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U.S.A. September 27, 2015
Laura Landro, The Wall Street Journal

The U.S. blood supply is facing new safety threats, exposing patients to potentially greater risk of disease from transfusions.

Over the past few years, new and re-emerging pathogens including viruses, parasites and bacteria have been showing up in donated blood, including the three primary components used in transfusions—red blood cells, platelets and plasma.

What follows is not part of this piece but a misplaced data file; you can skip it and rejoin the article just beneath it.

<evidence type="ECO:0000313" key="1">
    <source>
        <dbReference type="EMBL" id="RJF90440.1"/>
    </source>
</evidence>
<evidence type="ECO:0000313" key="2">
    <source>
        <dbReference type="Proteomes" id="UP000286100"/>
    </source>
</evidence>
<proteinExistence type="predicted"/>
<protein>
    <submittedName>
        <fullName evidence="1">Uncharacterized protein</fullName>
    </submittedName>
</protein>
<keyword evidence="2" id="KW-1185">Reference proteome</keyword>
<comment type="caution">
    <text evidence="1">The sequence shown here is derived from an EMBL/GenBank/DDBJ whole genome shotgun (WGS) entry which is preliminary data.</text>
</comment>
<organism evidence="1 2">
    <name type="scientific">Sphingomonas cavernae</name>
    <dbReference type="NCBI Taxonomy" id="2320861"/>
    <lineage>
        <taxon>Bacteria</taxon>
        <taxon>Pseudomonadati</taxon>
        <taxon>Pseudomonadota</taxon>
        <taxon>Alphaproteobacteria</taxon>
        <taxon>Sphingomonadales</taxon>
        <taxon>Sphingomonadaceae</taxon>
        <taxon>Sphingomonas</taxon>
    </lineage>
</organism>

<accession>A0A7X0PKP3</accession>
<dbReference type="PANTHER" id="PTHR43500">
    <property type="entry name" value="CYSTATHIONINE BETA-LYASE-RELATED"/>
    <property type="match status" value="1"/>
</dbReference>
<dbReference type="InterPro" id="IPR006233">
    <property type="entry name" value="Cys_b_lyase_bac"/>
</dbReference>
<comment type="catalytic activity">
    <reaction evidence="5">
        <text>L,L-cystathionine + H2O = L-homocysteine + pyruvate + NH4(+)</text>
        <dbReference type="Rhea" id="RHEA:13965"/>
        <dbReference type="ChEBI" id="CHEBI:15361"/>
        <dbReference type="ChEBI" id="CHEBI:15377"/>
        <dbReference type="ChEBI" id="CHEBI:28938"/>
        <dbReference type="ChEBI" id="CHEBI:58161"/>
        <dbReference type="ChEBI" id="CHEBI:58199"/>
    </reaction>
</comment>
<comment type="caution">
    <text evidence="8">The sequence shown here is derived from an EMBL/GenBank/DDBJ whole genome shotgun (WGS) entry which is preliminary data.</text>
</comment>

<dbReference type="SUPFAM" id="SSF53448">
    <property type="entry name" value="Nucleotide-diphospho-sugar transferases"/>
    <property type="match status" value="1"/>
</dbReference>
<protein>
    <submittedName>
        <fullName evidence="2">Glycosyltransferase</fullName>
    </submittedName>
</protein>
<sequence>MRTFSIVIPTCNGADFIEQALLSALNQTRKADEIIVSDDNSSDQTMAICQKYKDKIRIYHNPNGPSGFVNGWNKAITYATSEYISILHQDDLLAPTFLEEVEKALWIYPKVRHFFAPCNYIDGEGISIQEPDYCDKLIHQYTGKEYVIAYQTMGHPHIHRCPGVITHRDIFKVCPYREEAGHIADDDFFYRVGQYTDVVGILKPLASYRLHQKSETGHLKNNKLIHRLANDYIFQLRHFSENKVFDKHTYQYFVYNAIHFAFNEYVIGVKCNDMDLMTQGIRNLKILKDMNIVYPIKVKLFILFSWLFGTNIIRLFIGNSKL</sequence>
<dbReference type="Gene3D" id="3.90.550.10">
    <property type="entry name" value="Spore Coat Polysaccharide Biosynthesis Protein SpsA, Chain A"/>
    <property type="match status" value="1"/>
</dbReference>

During recent epidemics of the mosquito-borne illnesses dengue fever and Chikungunya in the Caribbean, high rates of the viruses were found in donated blood. Babesiosis, a malaria-like illness transmitted by ticks and endemic in several U.S. states, has been spread by blood transfusion in more than 200 known cases and is now considered among the most serious infectious risks from donated blood. Although investigational tests for babesiosis are being used and assays for Chikungunya and dengue are in development, no approved tests are available to screen for the diseases in blood donors.

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